Secondary Traumatic Stress: Prevalence and Symptomology Amongst Detective Officers Investigating Child Protection Cases

Alison D. MacEachern, Ashley A. Dennis, Sharon Jackson, Divya Jindal-Snape (Lead / Corresponding author)

Research output: Contribution to journalArticle

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Abstract

It has been increasingly recognised that individuals exposed to the trauma of others within their professional roles can be affected by secondary traumatic stress (STS). Despite this recognition, there is a dearth of literature examining the prevalence of secondary traumatic stress amongst police officers in the UK. This study aims to meet this gap. Sixty-three Detective Officers from Family Protection Units (FPU(s)), primarily engaged in child protection/abuse investigations, self-reported their experiences and symptoms associated with STS through a questionnaire. Findings indicate that over half of the respondents experienced STS symptoms with 11% reporting levels of symptoms that were in the high or severe range. This study is significant in that it provides empirical evidence of issues that have so far been little documented in the UK and considers the implications for policing policy and practice in terms of the health and well-being of serving police officers.
Original languageEnglish
Pages (from-to)165-174
Number of pages10
JournalJournal of Police and Criminal Psychology
Volume34
Issue number2
Early online date3 Jun 2018
DOIs
Publication statusPublished - 15 Jun 2019

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child protection
Police
police officer
Professional Role
Child Abuse
trauma
abuse
well-being
Compassion Fatigue
questionnaire
Health
Wounds and Injuries
health
evidence
experience
Surveys and Questionnaires

Keywords

  • Child protection
  • Police
  • Secondary traumatic stress
  • Well-being

Cite this

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abstract = "It has been increasingly recognised that individuals exposed to the trauma of others within their professional roles can be affected by secondary traumatic stress (STS). Despite this recognition, there is a dearth of literature examining the prevalence of secondary traumatic stress amongst police officers in the UK. This study aims to meet this gap. Sixty-three Detective Officers from Family Protection Units (FPU(s)), primarily engaged in child protection/abuse investigations, self-reported their experiences and symptoms associated with STS through a questionnaire. Findings indicate that over half of the respondents experienced STS symptoms with 11{\%} reporting levels of symptoms that were in the high or severe range. This study is significant in that it provides empirical evidence of issues that have so far been little documented in the UK and considers the implications for policing policy and practice in terms of the health and well-being of serving police officers.",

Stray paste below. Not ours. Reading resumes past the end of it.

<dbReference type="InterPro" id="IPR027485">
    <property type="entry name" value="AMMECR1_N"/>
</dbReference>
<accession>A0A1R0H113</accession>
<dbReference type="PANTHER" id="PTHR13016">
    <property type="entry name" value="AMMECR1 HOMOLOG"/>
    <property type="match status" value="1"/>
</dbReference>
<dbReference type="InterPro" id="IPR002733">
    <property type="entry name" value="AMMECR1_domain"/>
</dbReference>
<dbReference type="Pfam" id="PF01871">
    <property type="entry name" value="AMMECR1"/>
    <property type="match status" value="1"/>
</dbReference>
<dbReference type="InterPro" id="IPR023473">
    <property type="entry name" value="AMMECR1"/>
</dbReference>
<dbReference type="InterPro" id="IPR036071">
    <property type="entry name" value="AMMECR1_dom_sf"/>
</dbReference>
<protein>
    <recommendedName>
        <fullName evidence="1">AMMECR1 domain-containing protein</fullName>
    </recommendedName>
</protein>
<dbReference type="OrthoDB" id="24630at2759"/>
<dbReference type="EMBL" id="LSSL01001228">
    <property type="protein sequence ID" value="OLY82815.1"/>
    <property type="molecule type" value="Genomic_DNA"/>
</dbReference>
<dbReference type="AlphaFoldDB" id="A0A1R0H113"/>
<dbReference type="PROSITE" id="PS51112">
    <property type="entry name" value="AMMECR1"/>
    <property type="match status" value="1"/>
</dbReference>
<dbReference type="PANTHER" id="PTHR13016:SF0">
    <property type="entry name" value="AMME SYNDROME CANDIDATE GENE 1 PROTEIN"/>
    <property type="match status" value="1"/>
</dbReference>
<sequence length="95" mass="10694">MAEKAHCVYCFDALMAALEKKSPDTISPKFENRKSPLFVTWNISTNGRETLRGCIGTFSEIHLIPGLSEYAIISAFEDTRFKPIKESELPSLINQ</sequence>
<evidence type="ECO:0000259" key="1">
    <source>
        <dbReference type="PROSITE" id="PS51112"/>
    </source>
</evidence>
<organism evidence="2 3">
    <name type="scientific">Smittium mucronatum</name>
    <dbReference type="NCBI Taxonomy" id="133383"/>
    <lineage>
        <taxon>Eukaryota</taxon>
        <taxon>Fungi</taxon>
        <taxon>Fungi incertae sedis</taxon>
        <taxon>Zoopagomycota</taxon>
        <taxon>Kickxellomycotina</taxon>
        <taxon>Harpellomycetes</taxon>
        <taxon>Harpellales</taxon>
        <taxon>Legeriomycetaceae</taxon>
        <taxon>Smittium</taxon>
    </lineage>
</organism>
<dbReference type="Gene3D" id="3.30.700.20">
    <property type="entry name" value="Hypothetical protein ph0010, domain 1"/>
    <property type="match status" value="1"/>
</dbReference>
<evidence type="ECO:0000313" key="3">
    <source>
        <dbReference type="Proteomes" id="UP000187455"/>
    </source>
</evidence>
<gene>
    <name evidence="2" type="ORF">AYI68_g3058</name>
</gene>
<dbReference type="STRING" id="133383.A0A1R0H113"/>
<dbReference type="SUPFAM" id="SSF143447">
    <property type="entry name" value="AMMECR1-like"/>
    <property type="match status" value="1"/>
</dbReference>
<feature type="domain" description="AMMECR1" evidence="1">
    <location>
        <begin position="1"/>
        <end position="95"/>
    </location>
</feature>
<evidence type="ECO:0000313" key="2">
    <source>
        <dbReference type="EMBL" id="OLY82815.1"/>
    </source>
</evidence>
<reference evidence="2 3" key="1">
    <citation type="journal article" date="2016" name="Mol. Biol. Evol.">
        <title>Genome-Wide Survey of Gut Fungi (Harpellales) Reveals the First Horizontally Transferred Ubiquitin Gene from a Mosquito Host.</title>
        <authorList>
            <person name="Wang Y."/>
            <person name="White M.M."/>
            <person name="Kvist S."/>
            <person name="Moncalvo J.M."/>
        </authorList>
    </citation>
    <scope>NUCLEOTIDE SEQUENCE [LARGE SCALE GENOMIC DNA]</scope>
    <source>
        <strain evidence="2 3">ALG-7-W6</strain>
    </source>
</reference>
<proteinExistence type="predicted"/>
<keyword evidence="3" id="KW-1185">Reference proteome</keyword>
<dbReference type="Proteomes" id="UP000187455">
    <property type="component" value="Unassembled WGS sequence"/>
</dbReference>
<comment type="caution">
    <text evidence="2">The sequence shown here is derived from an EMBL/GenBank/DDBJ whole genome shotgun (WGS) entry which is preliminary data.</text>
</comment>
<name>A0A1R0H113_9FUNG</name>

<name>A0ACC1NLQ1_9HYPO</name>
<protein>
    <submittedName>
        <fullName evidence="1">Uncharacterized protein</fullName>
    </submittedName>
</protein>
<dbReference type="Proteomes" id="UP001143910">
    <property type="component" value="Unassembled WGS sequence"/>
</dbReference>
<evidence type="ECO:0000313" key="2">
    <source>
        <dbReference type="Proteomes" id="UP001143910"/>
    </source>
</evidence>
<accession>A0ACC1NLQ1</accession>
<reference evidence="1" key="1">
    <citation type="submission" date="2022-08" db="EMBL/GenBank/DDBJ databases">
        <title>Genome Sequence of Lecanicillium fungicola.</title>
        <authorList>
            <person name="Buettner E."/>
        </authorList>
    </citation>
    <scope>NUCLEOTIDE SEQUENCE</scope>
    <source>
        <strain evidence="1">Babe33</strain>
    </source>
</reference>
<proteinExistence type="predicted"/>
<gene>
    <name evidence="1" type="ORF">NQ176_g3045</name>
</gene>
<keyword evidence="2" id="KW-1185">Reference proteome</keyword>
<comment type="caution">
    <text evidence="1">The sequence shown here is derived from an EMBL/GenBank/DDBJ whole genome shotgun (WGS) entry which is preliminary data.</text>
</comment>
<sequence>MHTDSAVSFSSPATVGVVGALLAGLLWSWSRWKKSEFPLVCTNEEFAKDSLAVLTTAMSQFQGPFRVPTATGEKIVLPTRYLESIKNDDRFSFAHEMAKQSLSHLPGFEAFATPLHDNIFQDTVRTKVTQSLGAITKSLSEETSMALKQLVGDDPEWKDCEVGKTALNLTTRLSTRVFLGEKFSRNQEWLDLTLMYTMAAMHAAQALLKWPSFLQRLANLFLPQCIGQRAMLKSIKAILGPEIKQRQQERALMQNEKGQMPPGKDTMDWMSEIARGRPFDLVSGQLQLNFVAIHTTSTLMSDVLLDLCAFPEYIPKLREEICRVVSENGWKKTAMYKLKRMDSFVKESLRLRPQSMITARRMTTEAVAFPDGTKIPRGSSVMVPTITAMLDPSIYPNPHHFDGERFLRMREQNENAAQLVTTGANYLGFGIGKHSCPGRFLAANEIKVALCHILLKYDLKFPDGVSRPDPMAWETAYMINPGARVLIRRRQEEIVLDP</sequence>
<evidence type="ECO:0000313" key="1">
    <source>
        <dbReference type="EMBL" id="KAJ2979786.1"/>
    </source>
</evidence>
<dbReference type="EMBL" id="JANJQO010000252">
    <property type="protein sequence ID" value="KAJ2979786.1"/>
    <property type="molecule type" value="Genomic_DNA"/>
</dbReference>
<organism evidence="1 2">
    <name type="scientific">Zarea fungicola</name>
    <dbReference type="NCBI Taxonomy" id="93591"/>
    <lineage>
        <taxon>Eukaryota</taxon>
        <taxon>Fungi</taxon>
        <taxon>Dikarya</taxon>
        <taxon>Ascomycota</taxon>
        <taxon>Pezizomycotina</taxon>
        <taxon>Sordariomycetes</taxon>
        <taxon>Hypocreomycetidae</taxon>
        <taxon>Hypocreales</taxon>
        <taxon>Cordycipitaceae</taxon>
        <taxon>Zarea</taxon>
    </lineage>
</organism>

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Secondary Traumatic Stress : Prevalence and Symptomology Amongst Detective Officers Investigating Child Protection Cases. / MacEachern, Alison D.; Dennis, Ashley A.; Jackson, Sharon; Jindal-Snape, Divya (Lead / Corresponding author).

In: Journal of Police and Criminal Psychology, Vol. 34, No. 2, 15.06.2019, p. 165-174.

Research output: Contribution to journalArticle

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